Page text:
To see why consumption taxation may result in lessened discouragements to work, suppose that the government sensibly reduces the consumption tax rate during recessions. Then, even if today conditions are good, a worker knows that by saving some of their income and spending it during a recession they will face a lower effective tax rate. By contrast, reducing income tax rates during a recession is unlikely to have a large effect, as it is much harder to rapidly adjust your contracted hours of work than it is to adjust your consumption.
Additionally, with consumption taxation, workers will not be taxed on the part of their income that they are not spending on consumption. So, for example, if a worker wishes to give away part of their income to a charity, non-profit, or individual, they will not be taxed on that donated money. While at present GiftAid and tax deductions permit something similar, it comes at the expense of substantial administrative work for both charities, the state, and for individuals. Alternatively, if a worker wishes to save their income to invest in starting their own business, then they will not be taxed on the income going into those savings. This encourages entrepreneurial activity, creating jobs and benefiting the wider economy.
Imagine, for example, two junior tech industry employees. One of them is splurging all his money on designer clothes and cocktails. The other has an idea for a revolutionary new app, and is living frugally in her parents’ basement so that she can save the required capital to get her own business off the ground. Even if the two employees have exactly the same income, it does not seem at all fair that they should have to pay the same amount of tax. The real unfairness in society is the degree of inequality in living standards, not the inequality of income per se. By taxing consumption, the government is directly curbing this inequality in living standards, while also encouraging responsible saving to assist people in providing for their retirement.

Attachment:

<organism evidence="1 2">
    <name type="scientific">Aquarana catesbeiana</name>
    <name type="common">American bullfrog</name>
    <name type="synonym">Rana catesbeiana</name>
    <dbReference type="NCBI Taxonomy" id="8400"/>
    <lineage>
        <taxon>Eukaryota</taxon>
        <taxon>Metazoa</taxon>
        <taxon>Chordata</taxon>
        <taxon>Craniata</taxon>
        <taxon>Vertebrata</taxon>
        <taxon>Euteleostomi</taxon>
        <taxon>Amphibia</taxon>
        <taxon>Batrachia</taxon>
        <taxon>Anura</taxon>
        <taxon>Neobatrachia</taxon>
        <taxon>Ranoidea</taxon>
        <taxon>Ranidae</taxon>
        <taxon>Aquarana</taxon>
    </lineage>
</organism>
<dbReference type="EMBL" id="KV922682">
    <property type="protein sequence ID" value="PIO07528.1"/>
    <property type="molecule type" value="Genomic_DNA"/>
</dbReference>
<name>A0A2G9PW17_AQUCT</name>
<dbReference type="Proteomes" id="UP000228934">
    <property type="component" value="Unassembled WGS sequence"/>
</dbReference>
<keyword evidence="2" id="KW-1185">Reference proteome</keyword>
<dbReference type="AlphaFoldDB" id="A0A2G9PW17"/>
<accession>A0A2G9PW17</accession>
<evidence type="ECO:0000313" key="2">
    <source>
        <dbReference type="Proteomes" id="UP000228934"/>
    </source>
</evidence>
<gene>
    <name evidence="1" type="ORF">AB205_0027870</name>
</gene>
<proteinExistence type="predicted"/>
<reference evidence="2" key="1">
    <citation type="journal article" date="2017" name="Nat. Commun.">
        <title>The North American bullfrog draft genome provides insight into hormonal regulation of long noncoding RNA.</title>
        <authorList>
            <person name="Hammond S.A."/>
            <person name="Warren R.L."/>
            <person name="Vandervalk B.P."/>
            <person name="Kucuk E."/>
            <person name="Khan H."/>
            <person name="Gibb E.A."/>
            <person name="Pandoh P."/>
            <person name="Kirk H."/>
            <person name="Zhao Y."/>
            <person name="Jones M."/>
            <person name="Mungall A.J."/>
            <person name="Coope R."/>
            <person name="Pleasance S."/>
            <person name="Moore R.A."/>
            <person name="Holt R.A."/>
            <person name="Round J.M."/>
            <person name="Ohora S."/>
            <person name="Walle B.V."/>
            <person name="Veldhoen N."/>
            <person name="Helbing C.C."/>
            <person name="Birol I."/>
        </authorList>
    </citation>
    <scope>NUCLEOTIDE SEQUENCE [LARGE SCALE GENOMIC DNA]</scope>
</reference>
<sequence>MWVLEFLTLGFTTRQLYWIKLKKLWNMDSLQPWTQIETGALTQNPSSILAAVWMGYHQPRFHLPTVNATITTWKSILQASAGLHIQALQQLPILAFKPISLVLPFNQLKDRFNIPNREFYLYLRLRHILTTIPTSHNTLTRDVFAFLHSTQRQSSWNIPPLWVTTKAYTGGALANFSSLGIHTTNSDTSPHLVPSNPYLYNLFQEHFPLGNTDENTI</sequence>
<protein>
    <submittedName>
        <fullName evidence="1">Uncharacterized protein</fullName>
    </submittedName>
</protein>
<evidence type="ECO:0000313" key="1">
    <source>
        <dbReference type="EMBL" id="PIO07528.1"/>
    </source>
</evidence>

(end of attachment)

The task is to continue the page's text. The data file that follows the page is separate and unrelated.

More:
Finally, consumption taxation falls on people regardless of how they obtained their money. At present, people who earn money overseas can often avoid paying much UK tax on that money. However, with consumption taxation, they will be taxed on all their UK expenditure. The more time they spend in the UK, the more they will inevitably spend, and thus the more they will contribute to the government’s finances. Consumption taxation also catches people who inherited their wealth, or who earn money via black market or illegal activities. Although in an ideal world, no one would be able to earn money from illegal activities, the reality is that enforcement of the law will always be imperfect, meaning that some people will be able to become quite wealthy while having very low incomes as far as the Inland Revenue is concerned. Higher VAT rates would mean that at least these people are not paying less in tax than everyone else.
A switch to a UBI enables these assorted benefits of consumption taxation since it separates the provision of redistribution from the optimal raising of revenue. However, there are some practical limits on how high a consumption tax may go. With VAT rates very high, people may start doing more of their shopping abroad, or avoiding tax in other ways. While this may be partially prevented by monitoring and import duties, enforcement costs and trade deals place some practical limits on this. However, after some careful experimentation, the government should be able to raise VAT as high as around 40%, with the lowest band of income taxes cut to nothing.
As an alternative way of improving the lives of those on low incomes, politicians in the UK and US have recently been proposing increases in minimum wages. Their argument is superficially compelling: “if we force firms to pay a higher minimum wage, then workers will be better off”. The problem with this argument is hidden in the word “workers”. While people who keep their job will of course be better off with higher pay, the higher cost of labour will incentivise firms to automate further jobs, and simply to do without many others. As an anecdotal example, compare a UK and a US supermarket. In the US, you are greeted as you enter the store, and when paying, there are at least two workers per till, with one scanning and one bagging. In the UK, not only is there no “greeter”, but you are increasingly expected to scan and bag your own items, using automated check-out machines. While the higher minimum wages in the UK are surely not the entire story behind this difference, they are no doubt a contributing factor. Any worker produces a certain amount of economic value per hour, and no firm will employ a worker if they would produce less than the minimum wage.